For more information contact: Catherine Thompson 651-296-5499
Neighbors and Friends,
Each week at the Capitol, dozens of issues receive our attention – either in committee or through action on the House floor. We are a few weeks into the legislative session, and the days are filled with diverse legislative ideas and proposals. Read below for an update on some of the issues we’re considering:
I hope you are able to join Sen. John Marty, Rep. John Lesch and me at a Town Hall on Saturday, February 18 from 10-11:30 at the Falcon Heights City Hall. We welcome your input on the issues we’re considering at the Capitol.
Three energy bills were before us on the House floor late last week.
The first bill is strongly opposed by clean energy advocates. It allows Xcel to bypass a review process that is intended to protect ratepayers, ensure public participation and promote smart, cost-effective investments in our energy infrastructure.
The second bill would modify a section in law which governs net metering. Clean energy advocates are opposed to the bill because it could create a powerful disincentive to install solar panels or erect a small wind turbine. The decision by a farmer or homeowner to invest in renewable energy is largely an economic decision. Adding significant costs to a small solar or wind project could be enough to convince the customer not to make the investment.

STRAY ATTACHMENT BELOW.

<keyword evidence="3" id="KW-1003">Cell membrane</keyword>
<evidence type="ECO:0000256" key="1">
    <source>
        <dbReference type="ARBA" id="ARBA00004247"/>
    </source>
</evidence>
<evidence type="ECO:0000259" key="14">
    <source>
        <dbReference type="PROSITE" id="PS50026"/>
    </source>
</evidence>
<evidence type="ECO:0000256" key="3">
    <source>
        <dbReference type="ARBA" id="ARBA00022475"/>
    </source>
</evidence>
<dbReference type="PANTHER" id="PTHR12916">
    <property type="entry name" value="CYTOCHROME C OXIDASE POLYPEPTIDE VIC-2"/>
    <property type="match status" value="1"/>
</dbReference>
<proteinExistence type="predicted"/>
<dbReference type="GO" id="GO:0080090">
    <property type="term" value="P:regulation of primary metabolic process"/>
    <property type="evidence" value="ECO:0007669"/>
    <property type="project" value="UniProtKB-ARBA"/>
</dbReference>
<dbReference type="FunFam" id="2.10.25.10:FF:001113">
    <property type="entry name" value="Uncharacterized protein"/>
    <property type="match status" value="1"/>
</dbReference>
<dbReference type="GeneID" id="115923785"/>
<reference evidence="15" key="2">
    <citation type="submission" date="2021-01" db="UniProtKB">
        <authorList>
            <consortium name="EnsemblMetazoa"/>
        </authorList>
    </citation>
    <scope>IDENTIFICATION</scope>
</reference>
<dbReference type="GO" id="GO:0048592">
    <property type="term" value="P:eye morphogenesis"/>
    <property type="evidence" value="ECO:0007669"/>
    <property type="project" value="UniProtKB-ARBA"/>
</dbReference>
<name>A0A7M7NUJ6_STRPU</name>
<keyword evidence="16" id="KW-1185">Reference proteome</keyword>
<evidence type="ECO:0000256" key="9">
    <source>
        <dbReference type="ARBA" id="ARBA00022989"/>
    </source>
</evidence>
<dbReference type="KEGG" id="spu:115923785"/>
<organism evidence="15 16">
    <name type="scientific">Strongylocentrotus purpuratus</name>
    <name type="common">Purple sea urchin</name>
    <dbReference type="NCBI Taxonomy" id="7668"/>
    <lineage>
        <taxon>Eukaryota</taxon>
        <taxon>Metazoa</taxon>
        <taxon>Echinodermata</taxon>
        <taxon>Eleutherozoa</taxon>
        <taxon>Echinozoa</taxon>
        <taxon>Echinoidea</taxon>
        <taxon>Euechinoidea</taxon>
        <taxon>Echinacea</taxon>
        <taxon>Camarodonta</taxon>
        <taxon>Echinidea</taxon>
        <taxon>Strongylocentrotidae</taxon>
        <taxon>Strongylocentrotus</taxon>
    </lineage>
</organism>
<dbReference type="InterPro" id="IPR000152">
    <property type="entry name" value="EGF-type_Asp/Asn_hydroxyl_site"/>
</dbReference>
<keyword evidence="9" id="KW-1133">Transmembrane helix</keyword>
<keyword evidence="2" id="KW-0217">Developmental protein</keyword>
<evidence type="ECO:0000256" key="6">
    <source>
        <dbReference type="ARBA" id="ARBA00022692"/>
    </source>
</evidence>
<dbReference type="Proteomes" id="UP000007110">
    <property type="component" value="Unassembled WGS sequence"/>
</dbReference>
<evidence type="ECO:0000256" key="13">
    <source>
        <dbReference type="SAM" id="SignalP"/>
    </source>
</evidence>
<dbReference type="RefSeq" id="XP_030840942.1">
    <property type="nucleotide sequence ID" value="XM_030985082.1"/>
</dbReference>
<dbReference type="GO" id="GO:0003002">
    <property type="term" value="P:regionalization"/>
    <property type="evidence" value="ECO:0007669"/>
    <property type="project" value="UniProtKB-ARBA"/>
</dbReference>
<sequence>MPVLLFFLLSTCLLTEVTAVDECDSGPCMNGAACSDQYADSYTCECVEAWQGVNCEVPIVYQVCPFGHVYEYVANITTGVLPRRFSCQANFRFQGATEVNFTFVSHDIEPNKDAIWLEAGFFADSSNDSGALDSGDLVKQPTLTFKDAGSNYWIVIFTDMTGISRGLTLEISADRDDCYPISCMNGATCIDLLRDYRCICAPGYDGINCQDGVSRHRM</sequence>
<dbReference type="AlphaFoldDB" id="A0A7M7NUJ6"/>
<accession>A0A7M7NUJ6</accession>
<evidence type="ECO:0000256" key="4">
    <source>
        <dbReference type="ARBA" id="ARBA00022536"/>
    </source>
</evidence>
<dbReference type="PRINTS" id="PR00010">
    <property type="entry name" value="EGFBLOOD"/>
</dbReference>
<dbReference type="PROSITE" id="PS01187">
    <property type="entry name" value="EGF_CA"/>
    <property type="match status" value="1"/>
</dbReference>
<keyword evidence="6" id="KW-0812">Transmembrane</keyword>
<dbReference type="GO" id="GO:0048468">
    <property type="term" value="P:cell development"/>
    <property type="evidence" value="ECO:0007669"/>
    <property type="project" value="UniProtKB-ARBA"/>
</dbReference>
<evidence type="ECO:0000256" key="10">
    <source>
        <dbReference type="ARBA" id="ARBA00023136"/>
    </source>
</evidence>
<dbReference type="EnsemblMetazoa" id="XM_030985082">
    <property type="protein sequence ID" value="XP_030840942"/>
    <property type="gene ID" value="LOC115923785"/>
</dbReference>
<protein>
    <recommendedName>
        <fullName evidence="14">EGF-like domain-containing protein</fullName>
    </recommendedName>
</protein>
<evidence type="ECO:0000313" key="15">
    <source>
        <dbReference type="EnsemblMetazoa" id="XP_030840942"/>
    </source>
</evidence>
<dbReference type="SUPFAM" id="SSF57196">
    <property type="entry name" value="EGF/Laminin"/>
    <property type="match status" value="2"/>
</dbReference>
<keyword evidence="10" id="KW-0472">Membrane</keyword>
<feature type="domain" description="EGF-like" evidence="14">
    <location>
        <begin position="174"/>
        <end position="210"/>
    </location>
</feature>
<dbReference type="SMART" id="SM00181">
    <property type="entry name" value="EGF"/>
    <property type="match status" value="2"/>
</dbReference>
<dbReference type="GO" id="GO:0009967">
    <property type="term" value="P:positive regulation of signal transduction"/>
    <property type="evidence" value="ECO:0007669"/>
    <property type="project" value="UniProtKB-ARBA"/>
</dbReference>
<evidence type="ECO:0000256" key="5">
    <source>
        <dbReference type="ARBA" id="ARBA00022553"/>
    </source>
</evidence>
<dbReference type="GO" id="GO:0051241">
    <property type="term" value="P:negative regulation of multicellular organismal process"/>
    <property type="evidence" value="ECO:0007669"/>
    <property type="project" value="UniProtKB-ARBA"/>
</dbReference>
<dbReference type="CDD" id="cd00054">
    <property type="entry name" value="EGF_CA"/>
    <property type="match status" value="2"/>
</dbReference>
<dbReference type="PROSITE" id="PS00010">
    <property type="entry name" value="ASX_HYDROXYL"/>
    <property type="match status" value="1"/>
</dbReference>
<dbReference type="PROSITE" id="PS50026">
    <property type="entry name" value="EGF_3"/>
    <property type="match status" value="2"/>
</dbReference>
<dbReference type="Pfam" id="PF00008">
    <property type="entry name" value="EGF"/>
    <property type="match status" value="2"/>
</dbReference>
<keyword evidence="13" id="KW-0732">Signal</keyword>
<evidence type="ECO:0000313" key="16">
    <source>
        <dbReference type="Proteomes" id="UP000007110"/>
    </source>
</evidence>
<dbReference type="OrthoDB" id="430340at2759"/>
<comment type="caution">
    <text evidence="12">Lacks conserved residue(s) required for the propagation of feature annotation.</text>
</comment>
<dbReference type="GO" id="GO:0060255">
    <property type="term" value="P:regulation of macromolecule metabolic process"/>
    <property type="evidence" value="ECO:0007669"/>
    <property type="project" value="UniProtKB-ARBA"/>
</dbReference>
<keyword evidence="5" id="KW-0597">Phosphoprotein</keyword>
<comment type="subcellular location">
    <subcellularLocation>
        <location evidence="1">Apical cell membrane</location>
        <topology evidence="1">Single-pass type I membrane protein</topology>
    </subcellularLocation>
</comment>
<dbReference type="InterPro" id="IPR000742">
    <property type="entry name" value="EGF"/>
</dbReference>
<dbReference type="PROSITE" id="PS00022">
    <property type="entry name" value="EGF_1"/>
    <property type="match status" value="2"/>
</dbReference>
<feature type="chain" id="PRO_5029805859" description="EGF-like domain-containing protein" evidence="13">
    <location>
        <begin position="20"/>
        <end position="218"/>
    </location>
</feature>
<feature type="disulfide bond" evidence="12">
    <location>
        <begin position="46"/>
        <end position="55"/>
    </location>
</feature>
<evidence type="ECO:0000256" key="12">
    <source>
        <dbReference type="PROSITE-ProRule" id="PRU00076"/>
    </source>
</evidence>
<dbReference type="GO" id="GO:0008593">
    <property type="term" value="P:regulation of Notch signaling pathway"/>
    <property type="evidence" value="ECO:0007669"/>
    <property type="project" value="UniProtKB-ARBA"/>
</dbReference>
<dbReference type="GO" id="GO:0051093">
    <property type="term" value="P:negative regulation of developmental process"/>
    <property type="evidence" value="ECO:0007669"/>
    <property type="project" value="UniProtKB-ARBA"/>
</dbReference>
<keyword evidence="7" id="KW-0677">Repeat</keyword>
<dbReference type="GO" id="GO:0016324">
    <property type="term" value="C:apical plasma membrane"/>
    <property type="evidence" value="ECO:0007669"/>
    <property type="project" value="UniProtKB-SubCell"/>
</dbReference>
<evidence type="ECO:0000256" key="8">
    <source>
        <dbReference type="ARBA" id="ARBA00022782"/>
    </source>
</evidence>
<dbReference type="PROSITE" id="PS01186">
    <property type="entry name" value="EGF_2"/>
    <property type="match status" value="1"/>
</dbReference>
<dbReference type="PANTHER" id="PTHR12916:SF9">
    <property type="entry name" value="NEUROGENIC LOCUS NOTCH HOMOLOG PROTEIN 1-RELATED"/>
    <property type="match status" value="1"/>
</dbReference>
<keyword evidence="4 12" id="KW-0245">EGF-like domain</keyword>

The third bill terminates the Made in Minnesota solar program. The last few years, solar energy has been booming in the state, in part because of supportive state policies. The Solar Foundation estimates the number of solar-related jobs in Minnesota doubled from 2013-15 to nearly 2,000 jobs, with 410 more in 2016. The Made in Minnesota program is a big part of this growth. Since April 2014, the program has funded 1,045 projects that represent 15MW of generating capacity. There are now five solar panel manufacturers in the state who employ hundreds of workers. Hundreds of additional workers are employed by Minnesota companies that install solar panels.
I voted against all three bills.
Repairing our aging infrastructure is a priority of many at the Capitol and as the lead DFLer on Capital Investment, I’m advocating for an early and robust bonding bill. If the bonding bill is used as a leverage tool at the end of Session, losers are communities that are counting on needed funds to repair and replace important buildings and other assets. I will continue to press for a geographically balanced bonding bill that reaches all corners of Minnesota.
Falcon Heights Elementary School 5th graders made their annual trip to the Capitol. We spent an hour in the House Chamber and, as usual, the students had excellent questions about state government for Sen. Marty and me.
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